U2 is a CD4029 presettable up/down counter which counts in binary mode when its binary/decade input (pin 9) is at logical “1”. The counter counts up when the clock signal is fed to its clock input (pin 15) and its up/down input (pin 10) is at logical “1”. The counter is advanced one count at the positive-going edge of the clock if the carry in (pin 5) and preset enable (pin 1) inputs are at logical “0”. The carry out signal (pin7) is normally at logical “1” state and goes to logical “0” state when the counter reaches its maximum count in the “up” mode. A logical “1” preset enable signal allows information at the “jam” inputs (J1-J4) to preset the counter to any state asynchronously with the clock.

The outputs of the counter that concern us are from pins 14, 11 and 6. Pin 14 is the most significant bit and pin 6 is the least significant bit. And now, let’s see what happens here:

At the start of the counting process, the outputs of the counter have zero values, i.e. 000. As each cycle of the clock enters U2, it increments its internal counter and the values of that counter are shown by the states of pins 14, 11 and 6. After the first pulse, these three pins would have states corresponding to 001; after the second, 010; after the third, 011; after the fourth, 100; after the fifth, 101; after the sixth, 110. This sequence of 3-bit numbers represents a binary count from 1 to 6 in ‘normal’ parlance. These six states are used to illuminate the conventional pattern of dots on a die, using LEDs.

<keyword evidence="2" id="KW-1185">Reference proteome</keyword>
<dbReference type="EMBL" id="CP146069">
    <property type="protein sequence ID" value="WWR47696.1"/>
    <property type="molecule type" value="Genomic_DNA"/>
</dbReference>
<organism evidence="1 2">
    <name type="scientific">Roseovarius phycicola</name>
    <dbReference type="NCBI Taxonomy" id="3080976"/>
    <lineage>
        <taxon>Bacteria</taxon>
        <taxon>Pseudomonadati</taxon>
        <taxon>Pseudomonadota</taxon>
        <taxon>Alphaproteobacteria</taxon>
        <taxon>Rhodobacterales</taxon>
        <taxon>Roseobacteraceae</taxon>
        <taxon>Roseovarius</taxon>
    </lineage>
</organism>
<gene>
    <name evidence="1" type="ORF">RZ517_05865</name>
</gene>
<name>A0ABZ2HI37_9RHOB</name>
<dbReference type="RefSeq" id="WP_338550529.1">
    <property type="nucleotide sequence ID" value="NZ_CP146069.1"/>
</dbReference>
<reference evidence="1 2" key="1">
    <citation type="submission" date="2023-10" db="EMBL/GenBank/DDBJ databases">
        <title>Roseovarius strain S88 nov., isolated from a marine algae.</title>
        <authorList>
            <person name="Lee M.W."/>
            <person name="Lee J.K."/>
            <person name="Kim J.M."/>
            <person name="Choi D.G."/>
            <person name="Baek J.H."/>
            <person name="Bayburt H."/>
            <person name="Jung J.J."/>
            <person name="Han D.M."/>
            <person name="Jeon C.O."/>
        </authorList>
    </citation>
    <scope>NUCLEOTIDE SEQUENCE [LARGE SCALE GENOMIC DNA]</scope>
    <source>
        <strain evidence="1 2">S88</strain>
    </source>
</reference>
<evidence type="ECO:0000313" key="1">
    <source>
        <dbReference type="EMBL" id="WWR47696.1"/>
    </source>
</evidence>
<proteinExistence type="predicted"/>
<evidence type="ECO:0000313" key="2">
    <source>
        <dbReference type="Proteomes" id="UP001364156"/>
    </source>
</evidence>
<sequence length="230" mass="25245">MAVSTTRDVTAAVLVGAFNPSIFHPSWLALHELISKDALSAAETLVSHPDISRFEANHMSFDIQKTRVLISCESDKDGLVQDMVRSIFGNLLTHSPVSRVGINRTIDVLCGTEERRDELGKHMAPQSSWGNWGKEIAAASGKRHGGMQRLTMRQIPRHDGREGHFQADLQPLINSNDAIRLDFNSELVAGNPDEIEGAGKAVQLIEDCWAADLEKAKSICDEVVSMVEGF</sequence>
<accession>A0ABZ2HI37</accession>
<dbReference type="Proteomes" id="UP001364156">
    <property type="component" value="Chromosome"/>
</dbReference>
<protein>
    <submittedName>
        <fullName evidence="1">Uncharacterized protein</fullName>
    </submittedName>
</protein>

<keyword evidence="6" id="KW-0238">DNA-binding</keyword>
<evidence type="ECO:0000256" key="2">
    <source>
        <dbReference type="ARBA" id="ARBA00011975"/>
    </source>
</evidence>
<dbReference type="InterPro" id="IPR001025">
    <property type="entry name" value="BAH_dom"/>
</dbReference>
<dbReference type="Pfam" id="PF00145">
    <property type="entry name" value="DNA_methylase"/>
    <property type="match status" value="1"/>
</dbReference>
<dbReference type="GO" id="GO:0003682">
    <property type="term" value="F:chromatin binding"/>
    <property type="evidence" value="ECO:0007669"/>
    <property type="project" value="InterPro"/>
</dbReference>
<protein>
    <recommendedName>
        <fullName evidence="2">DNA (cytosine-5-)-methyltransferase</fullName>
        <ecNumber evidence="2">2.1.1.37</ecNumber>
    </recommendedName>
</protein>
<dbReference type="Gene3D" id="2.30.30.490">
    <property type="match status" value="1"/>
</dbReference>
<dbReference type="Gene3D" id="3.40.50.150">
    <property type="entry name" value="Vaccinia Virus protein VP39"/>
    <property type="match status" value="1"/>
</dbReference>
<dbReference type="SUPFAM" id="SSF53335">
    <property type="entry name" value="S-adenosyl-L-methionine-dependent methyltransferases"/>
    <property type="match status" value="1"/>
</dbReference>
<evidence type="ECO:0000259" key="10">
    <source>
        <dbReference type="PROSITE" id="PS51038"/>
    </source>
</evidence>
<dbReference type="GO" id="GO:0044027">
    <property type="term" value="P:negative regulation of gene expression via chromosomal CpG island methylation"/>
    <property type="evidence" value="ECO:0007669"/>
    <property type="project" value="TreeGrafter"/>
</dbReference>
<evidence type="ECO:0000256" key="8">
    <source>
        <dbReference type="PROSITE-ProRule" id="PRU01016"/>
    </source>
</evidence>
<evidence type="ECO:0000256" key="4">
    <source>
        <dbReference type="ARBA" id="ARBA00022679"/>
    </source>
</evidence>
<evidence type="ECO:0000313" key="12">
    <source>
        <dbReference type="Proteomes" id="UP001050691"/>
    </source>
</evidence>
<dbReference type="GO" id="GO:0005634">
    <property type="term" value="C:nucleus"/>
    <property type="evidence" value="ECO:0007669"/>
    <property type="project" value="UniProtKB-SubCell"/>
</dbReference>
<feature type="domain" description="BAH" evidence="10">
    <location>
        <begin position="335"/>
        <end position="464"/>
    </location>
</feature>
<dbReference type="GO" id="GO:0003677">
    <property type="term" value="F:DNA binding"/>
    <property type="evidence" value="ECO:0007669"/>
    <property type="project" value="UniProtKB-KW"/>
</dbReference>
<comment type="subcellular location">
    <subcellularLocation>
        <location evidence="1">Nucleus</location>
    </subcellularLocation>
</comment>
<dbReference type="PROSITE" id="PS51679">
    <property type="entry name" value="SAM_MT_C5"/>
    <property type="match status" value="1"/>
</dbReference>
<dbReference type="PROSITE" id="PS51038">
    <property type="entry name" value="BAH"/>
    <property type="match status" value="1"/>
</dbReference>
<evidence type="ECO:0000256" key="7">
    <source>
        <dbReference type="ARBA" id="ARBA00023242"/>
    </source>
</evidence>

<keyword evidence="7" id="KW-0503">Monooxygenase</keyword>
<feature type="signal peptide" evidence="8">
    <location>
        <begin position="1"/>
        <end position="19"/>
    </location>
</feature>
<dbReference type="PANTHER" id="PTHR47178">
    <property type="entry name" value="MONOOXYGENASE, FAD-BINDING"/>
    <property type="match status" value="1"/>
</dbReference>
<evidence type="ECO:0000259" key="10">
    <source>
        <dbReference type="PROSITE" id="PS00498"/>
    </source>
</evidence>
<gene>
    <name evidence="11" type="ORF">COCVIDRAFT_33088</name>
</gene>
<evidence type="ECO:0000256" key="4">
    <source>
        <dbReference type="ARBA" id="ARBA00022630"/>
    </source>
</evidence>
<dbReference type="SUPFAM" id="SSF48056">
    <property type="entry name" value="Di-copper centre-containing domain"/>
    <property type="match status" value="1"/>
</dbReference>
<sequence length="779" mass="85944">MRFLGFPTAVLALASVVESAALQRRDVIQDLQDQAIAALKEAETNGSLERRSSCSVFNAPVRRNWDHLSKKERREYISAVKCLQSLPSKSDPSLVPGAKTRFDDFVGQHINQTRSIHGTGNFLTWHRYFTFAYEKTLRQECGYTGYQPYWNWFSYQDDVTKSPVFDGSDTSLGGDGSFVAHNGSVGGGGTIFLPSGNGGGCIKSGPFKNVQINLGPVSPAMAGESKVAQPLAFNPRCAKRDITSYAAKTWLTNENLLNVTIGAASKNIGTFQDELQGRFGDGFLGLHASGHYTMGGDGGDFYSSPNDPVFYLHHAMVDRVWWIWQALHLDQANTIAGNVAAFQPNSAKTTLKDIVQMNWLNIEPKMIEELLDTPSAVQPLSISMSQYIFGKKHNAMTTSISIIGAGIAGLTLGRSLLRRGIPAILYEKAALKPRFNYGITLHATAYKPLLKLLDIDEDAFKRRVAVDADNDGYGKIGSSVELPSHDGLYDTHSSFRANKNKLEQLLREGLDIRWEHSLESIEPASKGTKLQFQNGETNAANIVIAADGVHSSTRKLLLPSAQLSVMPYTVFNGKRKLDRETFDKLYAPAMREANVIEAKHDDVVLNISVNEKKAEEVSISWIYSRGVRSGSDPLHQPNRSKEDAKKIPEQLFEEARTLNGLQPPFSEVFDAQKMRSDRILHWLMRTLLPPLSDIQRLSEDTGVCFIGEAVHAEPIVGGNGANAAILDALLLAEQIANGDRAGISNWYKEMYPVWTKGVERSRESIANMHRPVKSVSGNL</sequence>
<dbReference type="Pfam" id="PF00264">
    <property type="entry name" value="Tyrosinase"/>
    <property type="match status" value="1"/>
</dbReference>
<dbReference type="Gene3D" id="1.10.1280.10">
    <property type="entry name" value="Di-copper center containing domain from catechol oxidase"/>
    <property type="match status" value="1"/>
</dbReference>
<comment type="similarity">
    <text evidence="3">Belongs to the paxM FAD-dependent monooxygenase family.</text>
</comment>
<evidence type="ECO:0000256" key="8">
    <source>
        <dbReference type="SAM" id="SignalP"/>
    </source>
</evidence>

As the clock cycles are counted, the LEDs flicker as the die is ‘rolled’. Resistors R4 to R7 are used to limit the current through the LEDs. When the counter stops, it can be in any of the positions shown in Table 1.

Table 1 (Counter states)

Pins 14 - 11- 6
Die number
0- 0 -1
0 -1- 0
0 -1- 1
1- 0- 0
1- 0- 1
1- 1- 0

Because of the way in which the dots are grouped on the faces of a die, the wiring of the LEDs is simpler than it might otherwise be. You can see from schematic that there are really only three sets of connections to the LEDs – one from each bit of the counter output. When pin 14 is at logic 1, four LEDs are lit, corresponding to the number four. For the number five, pins 14 and 6 will be at logic 1. For the number one, only pin 6 is at logic 1. For three, pins 11 and 6 are at logic 1, for six, pins 14 and 11 are at logic 1, and for two, only pin 11 is at logic 1. These conditions are summarised in Table 1.